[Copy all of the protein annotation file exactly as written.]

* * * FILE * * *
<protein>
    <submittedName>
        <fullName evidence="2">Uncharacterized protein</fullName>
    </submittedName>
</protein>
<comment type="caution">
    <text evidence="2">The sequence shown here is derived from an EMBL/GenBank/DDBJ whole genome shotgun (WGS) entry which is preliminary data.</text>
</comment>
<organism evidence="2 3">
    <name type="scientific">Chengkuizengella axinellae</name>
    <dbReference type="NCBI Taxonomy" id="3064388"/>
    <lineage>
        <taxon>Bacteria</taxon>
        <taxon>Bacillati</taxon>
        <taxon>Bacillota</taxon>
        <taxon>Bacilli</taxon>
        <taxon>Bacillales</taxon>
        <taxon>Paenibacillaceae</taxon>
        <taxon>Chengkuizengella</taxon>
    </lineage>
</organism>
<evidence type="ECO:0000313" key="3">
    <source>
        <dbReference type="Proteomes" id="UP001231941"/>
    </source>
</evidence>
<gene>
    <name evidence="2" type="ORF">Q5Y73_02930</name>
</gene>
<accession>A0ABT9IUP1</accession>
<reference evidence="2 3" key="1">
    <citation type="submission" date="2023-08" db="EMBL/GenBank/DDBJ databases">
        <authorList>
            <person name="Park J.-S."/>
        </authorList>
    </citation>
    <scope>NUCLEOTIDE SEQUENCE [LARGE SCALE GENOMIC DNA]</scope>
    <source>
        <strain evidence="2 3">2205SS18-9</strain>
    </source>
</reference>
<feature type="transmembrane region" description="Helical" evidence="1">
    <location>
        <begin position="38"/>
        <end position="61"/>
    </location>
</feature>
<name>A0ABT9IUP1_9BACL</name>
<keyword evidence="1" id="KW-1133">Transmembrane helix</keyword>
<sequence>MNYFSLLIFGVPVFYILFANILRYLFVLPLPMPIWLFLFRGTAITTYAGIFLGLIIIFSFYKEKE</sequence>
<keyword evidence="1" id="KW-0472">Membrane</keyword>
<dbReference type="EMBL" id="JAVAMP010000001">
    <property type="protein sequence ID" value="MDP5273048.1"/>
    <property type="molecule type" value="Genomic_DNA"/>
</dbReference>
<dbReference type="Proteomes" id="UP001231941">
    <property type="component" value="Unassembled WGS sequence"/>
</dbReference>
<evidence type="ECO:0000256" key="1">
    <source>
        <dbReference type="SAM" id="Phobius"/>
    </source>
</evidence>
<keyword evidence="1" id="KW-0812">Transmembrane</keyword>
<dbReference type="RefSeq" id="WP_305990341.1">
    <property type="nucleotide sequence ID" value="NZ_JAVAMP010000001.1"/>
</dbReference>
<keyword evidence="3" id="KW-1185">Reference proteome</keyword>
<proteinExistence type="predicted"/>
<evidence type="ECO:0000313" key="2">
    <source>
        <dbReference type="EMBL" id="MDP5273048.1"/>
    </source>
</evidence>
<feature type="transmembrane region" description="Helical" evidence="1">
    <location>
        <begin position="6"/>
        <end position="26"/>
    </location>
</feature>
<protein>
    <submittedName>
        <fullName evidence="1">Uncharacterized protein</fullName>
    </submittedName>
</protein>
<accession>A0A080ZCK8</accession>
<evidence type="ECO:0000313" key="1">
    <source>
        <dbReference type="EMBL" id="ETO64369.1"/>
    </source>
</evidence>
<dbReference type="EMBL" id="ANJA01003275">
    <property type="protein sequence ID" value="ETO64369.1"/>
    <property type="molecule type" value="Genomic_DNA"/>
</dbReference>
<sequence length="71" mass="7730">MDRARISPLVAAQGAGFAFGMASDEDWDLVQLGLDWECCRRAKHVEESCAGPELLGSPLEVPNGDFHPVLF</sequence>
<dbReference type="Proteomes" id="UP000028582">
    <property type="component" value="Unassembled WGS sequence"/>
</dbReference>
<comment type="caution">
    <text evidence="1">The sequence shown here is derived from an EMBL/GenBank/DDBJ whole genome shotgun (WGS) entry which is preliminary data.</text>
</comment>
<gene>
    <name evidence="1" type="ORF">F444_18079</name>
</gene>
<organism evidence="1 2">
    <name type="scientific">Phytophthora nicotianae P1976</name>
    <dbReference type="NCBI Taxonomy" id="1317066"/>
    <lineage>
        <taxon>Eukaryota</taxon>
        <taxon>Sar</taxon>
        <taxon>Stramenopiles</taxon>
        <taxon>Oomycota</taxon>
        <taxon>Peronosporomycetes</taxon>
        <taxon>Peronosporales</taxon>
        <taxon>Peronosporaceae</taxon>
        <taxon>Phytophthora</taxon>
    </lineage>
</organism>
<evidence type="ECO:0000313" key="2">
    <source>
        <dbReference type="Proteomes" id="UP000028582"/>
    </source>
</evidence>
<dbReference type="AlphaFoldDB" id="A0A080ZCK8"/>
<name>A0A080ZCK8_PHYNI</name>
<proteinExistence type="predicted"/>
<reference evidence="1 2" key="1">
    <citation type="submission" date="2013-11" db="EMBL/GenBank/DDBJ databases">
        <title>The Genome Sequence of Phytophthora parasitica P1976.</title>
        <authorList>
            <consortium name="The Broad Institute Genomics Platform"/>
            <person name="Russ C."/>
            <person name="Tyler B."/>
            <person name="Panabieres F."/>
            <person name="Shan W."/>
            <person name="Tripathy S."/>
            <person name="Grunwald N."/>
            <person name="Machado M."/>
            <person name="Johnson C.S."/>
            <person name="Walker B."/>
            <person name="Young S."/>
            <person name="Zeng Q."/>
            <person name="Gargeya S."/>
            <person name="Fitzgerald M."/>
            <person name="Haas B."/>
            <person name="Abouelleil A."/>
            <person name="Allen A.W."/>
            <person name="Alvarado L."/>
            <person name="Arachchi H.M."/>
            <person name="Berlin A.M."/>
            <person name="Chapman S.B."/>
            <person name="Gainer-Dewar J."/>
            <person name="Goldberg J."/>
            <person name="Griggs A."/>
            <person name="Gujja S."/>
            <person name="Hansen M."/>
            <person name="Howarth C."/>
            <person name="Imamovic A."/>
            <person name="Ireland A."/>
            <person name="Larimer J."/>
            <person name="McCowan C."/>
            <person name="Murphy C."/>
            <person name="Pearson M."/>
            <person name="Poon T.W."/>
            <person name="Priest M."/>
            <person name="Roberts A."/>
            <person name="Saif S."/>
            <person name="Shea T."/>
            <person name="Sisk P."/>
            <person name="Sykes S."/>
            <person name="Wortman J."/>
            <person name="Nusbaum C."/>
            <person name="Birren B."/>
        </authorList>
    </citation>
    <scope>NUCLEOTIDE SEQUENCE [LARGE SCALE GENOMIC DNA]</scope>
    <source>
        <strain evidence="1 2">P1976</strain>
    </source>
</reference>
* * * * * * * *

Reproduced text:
<protein>
    <submittedName>
        <fullName evidence="2">Uncharacterized protein</fullName>
    </submittedName>
</protein>
<comment type="caution">
    <text evidence="2">The sequence shown here is derived from an EMBL/GenBank/DDBJ whole genome shotgun (WGS) entry which is preliminary data.</text>
</comment>
<organism evidence="2 3">
    <name type="scientific">Chengkuizengella axinellae</name>
    <dbReference type="NCBI Taxonomy" id="3064388"/>
    <lineage>
        <taxon>Bacteria</taxon>
        <taxon>Bacillati</taxon>
        <taxon>Bacillota</taxon>
        <taxon>Bacilli</taxon>
        <taxon>Bacillales</taxon>
        <taxon>Paenibacillaceae</taxon>
        <taxon>Chengkuizengella</taxon>
    </lineage>
</organism>
<evidence type="ECO:0000313" key="3">
    <source>
        <dbReference type="Proteomes" id="UP001231941"/>
    </source>
</evidence>
<gene>
    <name evidence="2" type="ORF">Q5Y73_02930</name>
</gene>
<accession>A0ABT9IUP1</accession>
<reference evidence="2 3" key="1">
    <citation type="submission" date="2023-08" db="EMBL/GenBank/DDBJ databases">
        <authorList>
            <person name="Park J.-S."/>
        </authorList>
    </citation>
    <scope>NUCLEOTIDE SEQUENCE [LARGE SCALE GENOMIC DNA]</scope>
    <source>
        <strain evidence="2 3">2205SS18-9</strain>
    </source>
</reference>
<feature type="transmembrane region" description="Helical" evidence="1">
    <location>
        <begin position="38"/>
        <end position="61"/>
    </location>
</feature>
<name>A0ABT9IUP1_9BACL</name>
<keyword evidence="1" id="KW-1133">Transmembrane helix</keyword>
<sequence>MNYFSLLIFGVPVFYILFANILRYLFVLPLPMPIWLFLFRGTAITTYAGIFLGLIIIFSFYKEKE</sequence>
<keyword evidence="1" id="KW-0472">Membrane</keyword>
<dbReference type="EMBL" id="JAVAMP010000001">
    <property type="protein sequence ID" value="MDP5273048.1"/>
    <property type="molecule type" value="Genomic_DNA"/>
</dbReference>
<dbReference type="Proteomes" id="UP001231941">
    <property type="component" value="Unassembled WGS sequence"/>
</dbReference>
<evidence type="ECO:0000256" key="1">
    <source>
        <dbReference type="SAM" id="Phobius"/>
    </source>
</evidence>
<keyword evidence="1" id="KW-0812">Transmembrane</keyword>
<dbReference type="RefSeq" id="WP_305990341.1">
    <property type="nucleotide sequence ID" value="NZ_JAVAMP010000001.1"/>
</dbReference>
<keyword evidence="3" id="KW-1185">Reference proteome</keyword>
<proteinExistence type="predicted"/>
<evidence type="ECO:0000313" key="2">
    <source>
        <dbReference type="EMBL" id="MDP5273048.1"/>
    </source>
</evidence>
<feature type="transmembrane region" description="Helical" evidence="1">
    <location>
        <begin position="6"/>
        <end position="26"/>
    </location>
</feature>
<protein>
    <submittedName>
        <fullName evidence="1">Uncharacterized protein</fullName>
    </submittedName>
</protein>
<accession>A0A080ZCK8</accession>
<evidence type="ECO:0000313" key="1">
    <source>
        <dbReference type="EMBL" id="ETO64369.1"/>
    </source>
</evidence>
<dbReference type="EMBL" id="ANJA01003275">
    <property type="protein sequence ID" value="ETO64369.1"/>
    <property type="molecule type" value="Genomic_DNA"/>
</dbReference>
<sequence length="71" mass="7730">MDRARISPLVAAQGAGFAFGMASDEDWDLVQLGLDWECCRRAKHVEESCAGPELLGSPLEVPNGDFHPVLF</sequence>
<dbReference type="Proteomes" id="UP000028582">
    <property type="component" value="Unassembled WGS sequence"/>
</dbReference>
<comment type="caution">
    <text evidence="1">The sequence shown here is derived from an EMBL/GenBank/DDBJ whole genome shotgun (WGS) entry which is preliminary data.</text>
</comment>
<gene>
    <name evidence="1" type="ORF">F444_18079</name>
</gene>
<organism evidence="1 2">
    <name type="scientific">Phytophthora nicotianae P1976</name>
    <dbReference type="NCBI Taxonomy" id="1317066"/>
    <lineage>
        <taxon>Eukaryota</taxon>
        <taxon>Sar</taxon>
        <taxon>Stramenopiles</taxon>
        <taxon>Oomycota</taxon>
        <taxon>Peronosporomycetes</taxon>
        <taxon>Peronosporales</taxon>
        <taxon>Peronosporaceae</taxon>
        <taxon>Phytophthora</taxon>
    </lineage>
</organism>
<evidence type="ECO:0000313" key="2">
    <source>
        <dbReference type="Proteomes" id="UP000028582"/>
    </source>
</evidence>
<dbReference type="AlphaFoldDB" id="A0A080ZCK8"/>
<name>A0A080ZCK8_PHYNI</name>
<proteinExistence type="predicted"/>
<reference evidence="1 2" key="1">
    <citation type="submission" date="2013-11" db="EMBL/GenBank/DDBJ databases">
        <title>The Genome Sequence of Phytophthora parasitica P1976.</title>
        <authorList>
            <consortium name="The Broad Institute Genomics Platform"/>
            <person name="Russ C."/>
            <person name="Tyler B."/>
            <person name="Panabieres F."/>
            <person name="Shan W."/>
            <person name="Tripathy S."/>
            <person name="Grunwald N."/>
            <person name="Machado M."/>
            <person name="Johnson C.S."/>
            <person name="Walker B."/>
            <person name="Young S."/>
            <person name="Zeng Q."/>
            <person name="Gargeya S."/>
            <person name="Fitzgerald M."/>
            <person name="Haas B."/>
            <person name="Abouelleil A."/>
            <person name="Allen A.W."/>
            <person name="Alvarado L."/>
            <person name="Arachchi H.M."/>
            <person name="Berlin A.M."/>
            <person name="Chapman S.B."/>
            <person name="Gainer-Dewar J."/>
            <person name="Goldberg J."/>
            <person name="Griggs A."/>
            <person name="Gujja S."/>
            <person name="Hansen M."/>
            <person name="Howarth C."/>
            <person name="Imamovic A."/>
            <person name="Ireland A."/>
            <person name="Larimer J."/>
            <person name="McCowan C."/>
            <person name="Murphy C."/>
            <person name="Pearson M."/>
            <person name="Poon T.W."/>
            <person name="Priest M."/>
            <person name="Roberts A."/>
            <person name="Saif S."/>
            <person name="Shea T."/>
            <person name="Sisk P."/>
            <person name="Sykes S."/>
            <person name="Wortman J."/>
            <person name="Nusbaum C."/>
            <person name="Birren B."/>
        </authorList>
    </citation>
    <scope>NUCLEOTIDE SEQUENCE [LARGE SCALE GENOMIC DNA]</scope>
    <source>
        <strain evidence="1 2">P1976</strain>
    </source>
</reference>